Maybe Modern Times, even if she's overshadowed by Chaplin.

 

Possibly Goddard was an actress who really lacked ambition and didn't battle for roles to stretch and test her acting talents (aside from her screen test as Scarlet O'Hara). I've always had the impression that she had a pretty active social life and she might have placed most of her energy there.

 

Just a guess. I really don't know that much about the lady.

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Maybe Modern Times, even if she's overshadowed by Chaplin.

 

Possibly Goddard was an actress who really lacked ambition and didn't battle for roles to stretch and test her acting talents (aside from her screen test as Scarlet O'Hara). I've always had the impression that she had a pretty active social life and she might have placed most of her energy there.

 

Just a guess. I really don't know that much about the lady.

 

Modern Times may indeed be the best quality production she was in.  But it is somewhat odd for an actor's 'IT" film to be their first credited film.     The Women maybe the film she is best known for (especially those that watch TCM since TCM shows this film a lot), but of course that is an ensemble film.    But look at what The Women did to the career of Rosalind Russell; after that film Russell was either paired with A-Star leading men or was the lead of the film paired with secondary type leading men.

 

Sadly Goddard never got that type of opportunity.

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I'm also a big fan of Paulette Goddard. Seeing her first entrance in MODERN TIMES, the first Goddard film I saw, made me a fan for life.

 

I'd add THE CRYSTAL BALL to her list of best films. This was shown a few years ago on TCM when Ray Milland was SOTM. Those two pair well together, and there's a strong supporting cast. It's everything a romantic comedy should be.

 

According to someone who knew her, Paulette was shrewd enough to request art from the rich men she dated. She knew that was likely to appreciate in value.

 

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Paulette posing in front of a portrait done of her by Mexican painter Diego Rivera in 1940. I found the following bit of info about the two of them at

 

http://www.paulette-goddard.fr/pgbiographie/pgsesrelations/pgrelationriveraa.html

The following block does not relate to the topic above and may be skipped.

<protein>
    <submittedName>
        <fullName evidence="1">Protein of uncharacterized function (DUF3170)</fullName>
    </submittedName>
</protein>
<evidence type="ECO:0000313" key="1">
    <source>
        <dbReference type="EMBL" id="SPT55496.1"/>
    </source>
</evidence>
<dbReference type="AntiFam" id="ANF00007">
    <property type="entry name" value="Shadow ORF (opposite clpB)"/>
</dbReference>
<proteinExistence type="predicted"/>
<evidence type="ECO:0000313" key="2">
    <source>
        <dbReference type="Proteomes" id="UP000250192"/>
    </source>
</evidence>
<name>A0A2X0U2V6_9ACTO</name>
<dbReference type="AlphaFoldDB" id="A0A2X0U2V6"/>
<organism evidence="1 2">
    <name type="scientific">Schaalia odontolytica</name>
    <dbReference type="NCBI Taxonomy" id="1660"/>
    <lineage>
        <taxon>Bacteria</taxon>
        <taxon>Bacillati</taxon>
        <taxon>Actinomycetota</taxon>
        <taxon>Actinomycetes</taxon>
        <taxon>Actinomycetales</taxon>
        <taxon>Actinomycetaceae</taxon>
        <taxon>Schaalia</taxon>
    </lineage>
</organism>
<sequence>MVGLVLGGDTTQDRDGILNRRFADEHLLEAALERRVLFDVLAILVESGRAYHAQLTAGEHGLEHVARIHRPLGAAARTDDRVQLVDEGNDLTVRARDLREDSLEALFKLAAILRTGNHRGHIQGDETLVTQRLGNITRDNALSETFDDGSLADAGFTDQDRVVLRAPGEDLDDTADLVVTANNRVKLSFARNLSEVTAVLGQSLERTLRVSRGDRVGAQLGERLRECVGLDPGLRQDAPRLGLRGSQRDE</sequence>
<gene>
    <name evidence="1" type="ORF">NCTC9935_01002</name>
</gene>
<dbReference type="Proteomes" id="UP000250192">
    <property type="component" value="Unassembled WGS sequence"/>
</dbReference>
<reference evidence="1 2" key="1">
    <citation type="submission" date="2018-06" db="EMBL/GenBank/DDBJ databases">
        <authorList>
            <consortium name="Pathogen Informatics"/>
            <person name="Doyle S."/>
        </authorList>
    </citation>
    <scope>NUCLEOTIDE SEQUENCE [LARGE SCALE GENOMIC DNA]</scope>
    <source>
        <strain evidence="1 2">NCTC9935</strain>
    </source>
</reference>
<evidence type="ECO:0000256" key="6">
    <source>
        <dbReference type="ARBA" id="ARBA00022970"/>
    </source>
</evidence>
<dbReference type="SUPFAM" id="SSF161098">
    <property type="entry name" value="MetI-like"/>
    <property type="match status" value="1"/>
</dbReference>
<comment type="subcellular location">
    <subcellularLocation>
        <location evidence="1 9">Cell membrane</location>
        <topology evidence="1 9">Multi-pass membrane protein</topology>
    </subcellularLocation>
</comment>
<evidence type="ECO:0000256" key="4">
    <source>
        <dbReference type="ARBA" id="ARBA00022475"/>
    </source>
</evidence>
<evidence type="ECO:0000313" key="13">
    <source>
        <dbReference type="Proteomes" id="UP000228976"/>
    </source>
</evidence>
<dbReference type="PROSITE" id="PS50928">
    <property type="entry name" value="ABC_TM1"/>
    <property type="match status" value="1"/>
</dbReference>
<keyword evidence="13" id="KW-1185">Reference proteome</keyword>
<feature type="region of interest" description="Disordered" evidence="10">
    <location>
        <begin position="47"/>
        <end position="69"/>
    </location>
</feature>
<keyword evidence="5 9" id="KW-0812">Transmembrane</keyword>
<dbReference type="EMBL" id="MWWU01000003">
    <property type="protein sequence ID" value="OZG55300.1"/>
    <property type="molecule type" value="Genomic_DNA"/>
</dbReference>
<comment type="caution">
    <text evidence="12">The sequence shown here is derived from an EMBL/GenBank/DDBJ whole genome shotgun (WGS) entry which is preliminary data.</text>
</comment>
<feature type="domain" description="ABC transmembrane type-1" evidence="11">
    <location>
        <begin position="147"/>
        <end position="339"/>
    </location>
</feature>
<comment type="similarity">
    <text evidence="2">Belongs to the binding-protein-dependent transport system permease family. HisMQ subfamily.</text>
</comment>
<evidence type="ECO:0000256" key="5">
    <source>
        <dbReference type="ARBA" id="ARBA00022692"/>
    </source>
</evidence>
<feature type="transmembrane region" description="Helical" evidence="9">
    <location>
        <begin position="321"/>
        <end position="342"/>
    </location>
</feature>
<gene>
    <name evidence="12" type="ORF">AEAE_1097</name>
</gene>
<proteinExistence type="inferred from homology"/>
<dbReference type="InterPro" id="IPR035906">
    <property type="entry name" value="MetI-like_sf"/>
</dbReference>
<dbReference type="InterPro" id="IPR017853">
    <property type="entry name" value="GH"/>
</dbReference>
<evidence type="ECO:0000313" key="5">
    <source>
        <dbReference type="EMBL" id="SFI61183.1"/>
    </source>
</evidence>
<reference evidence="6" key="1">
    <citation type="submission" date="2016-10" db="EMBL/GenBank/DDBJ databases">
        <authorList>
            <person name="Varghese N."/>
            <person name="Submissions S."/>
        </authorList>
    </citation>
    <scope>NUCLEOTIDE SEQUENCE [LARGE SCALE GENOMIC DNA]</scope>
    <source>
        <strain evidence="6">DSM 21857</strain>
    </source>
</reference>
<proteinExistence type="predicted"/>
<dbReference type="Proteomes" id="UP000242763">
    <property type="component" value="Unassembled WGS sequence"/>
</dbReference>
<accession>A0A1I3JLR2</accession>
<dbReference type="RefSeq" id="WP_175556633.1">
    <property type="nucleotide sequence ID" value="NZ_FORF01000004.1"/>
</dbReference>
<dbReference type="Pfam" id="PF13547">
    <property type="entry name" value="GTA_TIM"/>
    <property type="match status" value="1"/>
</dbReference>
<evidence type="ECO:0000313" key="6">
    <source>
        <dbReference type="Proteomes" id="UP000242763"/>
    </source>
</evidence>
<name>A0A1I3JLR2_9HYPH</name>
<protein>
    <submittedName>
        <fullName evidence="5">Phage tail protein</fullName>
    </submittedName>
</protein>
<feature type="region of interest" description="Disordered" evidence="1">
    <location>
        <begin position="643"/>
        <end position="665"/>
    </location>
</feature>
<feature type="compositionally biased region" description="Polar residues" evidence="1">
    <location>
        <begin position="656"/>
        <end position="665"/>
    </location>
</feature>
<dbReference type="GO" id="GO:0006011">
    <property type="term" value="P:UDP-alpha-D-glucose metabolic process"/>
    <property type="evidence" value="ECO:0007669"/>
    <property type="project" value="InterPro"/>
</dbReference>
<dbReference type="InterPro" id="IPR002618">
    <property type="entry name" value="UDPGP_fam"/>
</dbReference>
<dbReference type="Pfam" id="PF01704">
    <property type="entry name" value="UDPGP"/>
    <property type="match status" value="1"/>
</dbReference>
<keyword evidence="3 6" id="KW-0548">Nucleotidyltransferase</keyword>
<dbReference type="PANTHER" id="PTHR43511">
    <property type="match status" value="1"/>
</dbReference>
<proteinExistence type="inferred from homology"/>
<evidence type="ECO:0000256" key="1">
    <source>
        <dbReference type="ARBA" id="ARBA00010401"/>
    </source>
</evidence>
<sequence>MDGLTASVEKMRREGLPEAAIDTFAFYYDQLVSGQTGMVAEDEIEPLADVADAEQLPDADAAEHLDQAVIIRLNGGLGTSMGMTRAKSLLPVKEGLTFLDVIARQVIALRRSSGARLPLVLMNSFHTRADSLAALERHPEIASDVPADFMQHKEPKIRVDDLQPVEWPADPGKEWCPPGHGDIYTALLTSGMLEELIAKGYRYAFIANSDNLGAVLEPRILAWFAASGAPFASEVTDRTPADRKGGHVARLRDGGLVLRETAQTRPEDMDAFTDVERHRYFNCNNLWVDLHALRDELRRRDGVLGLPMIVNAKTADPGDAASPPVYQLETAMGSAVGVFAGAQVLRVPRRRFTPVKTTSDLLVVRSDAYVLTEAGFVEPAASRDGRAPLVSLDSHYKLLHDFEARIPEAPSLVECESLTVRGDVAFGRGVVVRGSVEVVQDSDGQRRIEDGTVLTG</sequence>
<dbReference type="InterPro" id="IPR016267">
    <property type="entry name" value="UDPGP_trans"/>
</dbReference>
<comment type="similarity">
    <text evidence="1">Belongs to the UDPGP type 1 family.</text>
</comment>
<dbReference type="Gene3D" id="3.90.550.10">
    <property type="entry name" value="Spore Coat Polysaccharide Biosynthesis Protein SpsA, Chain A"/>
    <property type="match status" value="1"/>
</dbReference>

It was George Gershwin who gave her a passion for Mexico and who introduced her to Diego Rivera, one of the country’s most famous painters, known above all for his monumental murals.

 

She would be one of the reasons for the divorce, in 1939, of the mythic couple Frida Kahlo and Diego Rivera (they, however, remarried a year later in San Francisco). Supposedly, Paulette even refused a marriage proposal from Diego.

 

Gone to Mexico for a photo report for the magazine Look (Paulette Goddard Discovers Mexico), she met the painter while living in the San Angel Inn across from his studio. It was thanks to a telephone call from Paulette warning him that the police were preparing to arrest him that Diego was able to escape and remain hidden for several weeks (he was suspected of involvement in the May 1940 attempted assassination of Stalin opponent and communist exile, Léon Trotski (ultimately assassinated in August 1940 at which time it was Frida Kahlo’s turn to be a suspected of complicity and be briefly detained). After providing him with food in his hiding place, Paulette helped the artist leave his country for California. Diego then declared to the American press that Paulette had saved his life; the FBI then decides to put the actress under surveillance and investigate her political opinions and activities.

 

Paulette may have been encouraged by Diego to paint several pictures of her own.  She bought some of his paintings including some which were sold in 1984, notably The Calla Lilies. Diego also offered Paulette a drawing of Two Young Female Nudes signing it: “For the home of Paulette, 9 March 1943.” This drawing was forgotten during the divorce proceedings between Paulette and Burgess Meredith who later found the drawing rolled up in a corner of his house it thus became part of his estate.